Willey's investigation of the Viru Valley in Peru encouraged the integration of geographic contexts in the archaeological interpretation of sites. By taking into account the unique relationships between neighbouring communities and the environment, archaeologists could further their insight into prehistoric systems of subsistence, trade and relations beyond what they could only infer from the study of material culture. Using a similar approach, Sharples' study of Maiden Castle focused on its relationship with the geology and agricultural potential of the surrounding area to imagine the occupant's perspective of the world around them. This added to the earlier work by Wheeler who took an internal perspective of the physical structure of the site. The use of environmental sampling indicated aspects of the site's character no longer observable today and radiocarbon dating altered the evaluated age and chronology of habitation. The large extent of preservation of organic remains at Star Carr allowed Clark to use a variety of analytical techniques from the fields of ecology and organic chemistry in his study of the purpose, seasonality and length of the sites occupation. Osteological analysis of deer skulls suggested the species had symbolic meaning to the community, with signs of ritual use and deposition. Analysis of other faunal remains has hinted at the intensity of the site's use, and dendrochronology from more recent investigation has calibrated Clark's radiocarbon dating of the site. The stable isotope analysis of canine bones revealed the animal to be an early example of a domesticated dog in Mesolithic Britain and supported interpretation by Clark and others that the site was only used seasonally from the identification of partial marine diet. The employment of these many techniques allowed an extensively discussed comprehensive investigation of life at Star Carr.

What Willey, Sharples and Clark have done is something that few other archaeologists have achieved: they have united different archaeological sub-disciplines for the common purpose of interpreting past cultures. This has undoubtedly led to their research being some of the most far reaching in archaeology. Why then have few other archaeologists adopted an interdisciplinary approach to their work?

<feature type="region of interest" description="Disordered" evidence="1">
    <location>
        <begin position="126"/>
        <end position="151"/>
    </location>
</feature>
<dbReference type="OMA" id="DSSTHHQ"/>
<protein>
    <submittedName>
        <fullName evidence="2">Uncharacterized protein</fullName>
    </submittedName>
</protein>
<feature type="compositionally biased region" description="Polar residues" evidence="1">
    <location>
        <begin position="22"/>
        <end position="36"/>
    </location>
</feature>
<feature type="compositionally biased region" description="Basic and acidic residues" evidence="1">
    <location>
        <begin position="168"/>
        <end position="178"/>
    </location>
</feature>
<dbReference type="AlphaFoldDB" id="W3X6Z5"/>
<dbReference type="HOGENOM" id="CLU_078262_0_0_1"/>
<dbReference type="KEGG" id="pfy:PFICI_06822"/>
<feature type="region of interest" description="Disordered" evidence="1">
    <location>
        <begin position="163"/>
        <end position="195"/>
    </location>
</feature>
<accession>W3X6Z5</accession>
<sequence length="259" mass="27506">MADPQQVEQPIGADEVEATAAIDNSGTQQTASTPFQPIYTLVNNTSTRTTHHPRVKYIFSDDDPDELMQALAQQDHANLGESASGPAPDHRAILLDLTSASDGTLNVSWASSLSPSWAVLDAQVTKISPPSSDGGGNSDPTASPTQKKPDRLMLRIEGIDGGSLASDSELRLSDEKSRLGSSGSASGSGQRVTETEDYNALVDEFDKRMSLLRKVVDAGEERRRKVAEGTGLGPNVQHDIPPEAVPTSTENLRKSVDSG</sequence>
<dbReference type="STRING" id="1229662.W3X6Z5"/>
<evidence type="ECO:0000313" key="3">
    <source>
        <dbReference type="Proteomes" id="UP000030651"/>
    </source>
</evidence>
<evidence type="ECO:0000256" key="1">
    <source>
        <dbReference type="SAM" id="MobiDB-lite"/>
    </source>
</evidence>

The discipline of archaeology originated from multiple areas of academic enquiry. This encouraged the adoption of many styles and methods of investigation, meaning that from its earliest days archaeology was a subject only in its objective of studying past humanity. Theoretical debates such as in the Science Wars and between Processualism and Post-Processualism haven't been the cause of fragmentation; rather they have been symptoms of it, drawing much-needed attention to its permanent existence. Lack of cohesion in funding, education and dissemination all exist because of the very nature of archaeology's origins, and unless dealt with shall continue to limit its progress. By simplifying funding and removing ring-fencing, academics would be freer to collaborate with one another. This in turn would make easier the provision of a shared grounding in the principles of archaeology to students, enabling greater appreciation of the benefits different practices can give to archaeological research. To reach an integrated archaeology, dissemination of research would have to reach wider audiences with the use of an integrated media and a common vocabulary.

Reversing many of the things that made archaeology what it is today in order to create a more unified endeavour is filled with risk and is certainly a daunting prospect. But the prospect of an archaeology that asks more questions and gives fuller interpretations is perhaps a prospect worth aiming for.


  • Clutton-Brock, J. and Noe-Nygaard, N. (1990). "New Osteological and C-Isotope Evidence on Mesolithic Dogs: Companions to Hunters and Fishers at Starr Carr, Seamer Carr and Kongemose". Journal of Archaeological Science. 17 (6). 651.
  • Conneller, C. (2004). "Becoming deer. Corporeal transformations at Star Carr". Archaeological Dialogues. 11 (1). 37-56.
  • Copley, M.S., et al., (2005). "Dairying in antiquity: I. Evidence from absorbed lipid residues dating to the British Iron Age". Journal of Archaeological Science. 32 (4). 493.
  • Grant, J., Gorin, S. and Fleming, N. (2008). "The Archaeology Coursebook: An Introduction to Themes, Sites, Methods and Skills". Abingdon: Routledge. 90-91.
  • Mellars, P. and Dark, P. (1988). "Star Carr in context". Cambridge: McDonald Institute for Archaeological Research. 119; 119, 159-160.
  • Renfrew, C. and Bahn, P. (2008). "Archaeology: Theories, Methods and Practice". London: Thames and Hudson. 36-37.
  • Sharples, N. (1991). "Maiden Castle". London: Batsford. 18, 20, 26-27, 54.
  • Trigger, B.G. (1981). "A History of Archaeological Thought" (1st Ed.). Cambridge: Cambridge University Press. 265, 284.